Dude! Gen X pop culture is making a comeback
Gen-Xers have now lived long enough for the popular culture of their youth to start looking like heritage, writes Ufrieda Ho
It happened. Sometime between when your Docs got shoved to the back of the cupboard and when a good night out ended with green tea, not a ringing in your ears from too many nightclub decibels, you grew up.
But hold on, Gen-Xer. Take a few slow, deep breaths before you go pulling out another white hair or cursing that you have to Urban Dictionary some other millennial acronym to make sense of messages on your work WhatsApp group: the pop culture heritage of your growing-up years in the 1980s and mid-'90s is having something of a revival moment.
That the comeback is slicker than a rehash or mere stumble down memory lane is a nod to the fact that some of your cool teenage things - yes, your Nirvana T-shirts, your Rubik's cube and your Nokia 3310 (when you grew up enough to have a cellphone) are still cool today.
There are rumours of a Kurt Cobain biopic in the pipeline for 2021 and speedcubing has evolved into a sport with world championships. It's a nod to the things that stand the test of time; it also marks the moment when nostalgia mellows into the heritage of a generation.
News earlier this month was that there will be a 30-year reunion show of Fresh Prince of Bel-Air, created by Andy and Susan Borowitz. Hard to believe, but it's been three decades since Will Smith made wearing a flipped-up cap sideways a thing.
The US sitcom ran for six seasons and was centred on the antics of a teenager sent from the mean streets of West Philadelphia to live with his rich uncle, aunt and cousins in posh Bel-Air. The collision of the two worlds framed the weekly plots, so did the uncomplicated lessons in how bridges can be built through better mutual understanding. Skilful comedic writing and relatable characters hit home with the laughs; but the show also dared plait in themes of racism and sexism. The reunion show, scheduled for release in November, will be produced by Smith and his wife Jada Pinkett-Smith's company Westbrook Media.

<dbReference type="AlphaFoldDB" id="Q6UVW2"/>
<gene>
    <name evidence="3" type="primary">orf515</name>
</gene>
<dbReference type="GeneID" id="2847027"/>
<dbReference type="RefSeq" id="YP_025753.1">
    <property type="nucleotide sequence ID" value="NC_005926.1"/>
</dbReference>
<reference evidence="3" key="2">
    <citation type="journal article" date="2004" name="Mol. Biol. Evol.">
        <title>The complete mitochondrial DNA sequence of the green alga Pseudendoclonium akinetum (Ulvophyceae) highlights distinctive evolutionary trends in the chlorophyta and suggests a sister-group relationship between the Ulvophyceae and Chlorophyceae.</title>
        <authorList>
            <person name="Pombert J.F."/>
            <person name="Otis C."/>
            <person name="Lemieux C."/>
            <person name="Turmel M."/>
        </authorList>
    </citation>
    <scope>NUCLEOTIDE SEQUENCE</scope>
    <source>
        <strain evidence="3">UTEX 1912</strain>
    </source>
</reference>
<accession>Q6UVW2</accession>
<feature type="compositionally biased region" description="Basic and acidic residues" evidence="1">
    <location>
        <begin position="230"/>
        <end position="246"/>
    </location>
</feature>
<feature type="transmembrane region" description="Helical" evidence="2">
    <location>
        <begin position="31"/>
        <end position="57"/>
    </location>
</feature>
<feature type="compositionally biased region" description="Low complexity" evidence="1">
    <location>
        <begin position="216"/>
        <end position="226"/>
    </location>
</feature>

Fresh Prince launched Smith, now 52 years old, into super stardom and laid down an essential layer of the heritage story of African-Americans' presence and portrayal in television, much in the same vein that The Cosby Show did in the mid-'80s.
That the basketball-loving, rapping teen Will had resonance and fans, especially young fans, in SA in the last years of apartheid had subliminal (if the SABC censors were napping) but potent messaging. It normalised black actors starring in mainstream hit shows.
This year also marks a milestone for Canadian singer Alanis Morissette's breakout album Jagged Little Pill. A Broadway musical has been made to celebrate the legacy that came with the explosive release of the album 25 years ago. Morissette was just 21 when she created anthems as sonic zeitgeist of young women, in particular, shouting back.
Fast-forward a quarter of a century and Morissette's music still strikes a chord. It's unforgettable that she made angst fierce and smart and she gave female sexuality licence to be raw and unapologetic. Her lyrics tackle the taboo of masturbation as a Catholic girl and calls out sleazy music industry bosses interested only in the "wine, dine, 69"
of rising stars. She presents aggression alongside introspection and personal acceptance, all literally without skipping a beat. Before the '90s were out, she had embraced more inversion and perversion by playing God in the movie Dogma.
Essentially Morissette had a clear message: life is mostly shitty and ironic but survivable - wisdom for the ages, really.
Popular culture and generational heritage create a kind of bind, an interlocking of identities and frames of reference. There's heritage in shared pop culture and memories like the menthol snap of a Peppermint Crisp as a childhood chocolate favourite. This was a time when wasabi, acai and salted caramel had no business with chocolate.
Gen-Xers remember when crisps didn't come in tubes and dial-up modems made alien bleeps and boings as they came to life as internet connections.
Netflix has added to a reliving of '80s and '90s pop culture with its recent releases. In the series Cobra Kai, it has brought a modern-day twist to the 1984 movie The Karate Kid. The series is cheesy, but makes for addictive entertainment as it imagines the life of the grown-up cast of the 1984 original. Ralph Macchio is back in the lead role - he's a car salesman. There's a nod throughout to the Japanese sensei Mr Miyagi, and those who know the original film will love the déjà vu of the "wax on, wax off" line being revived.
Netflix's other 2020 doccie, The Last Dance, celebrates Michael Jordan not just as a basketball hero worshipped by the kids of the '80s and '90s, but as a real legend forged in the fullness of human flaws and vulnerabilities.
You're all grown up now, Gen-Xer. The middle of life is not the beginning of the end. If looking back is any indication of what's to come, take heart because it's been a hell of a ride so far.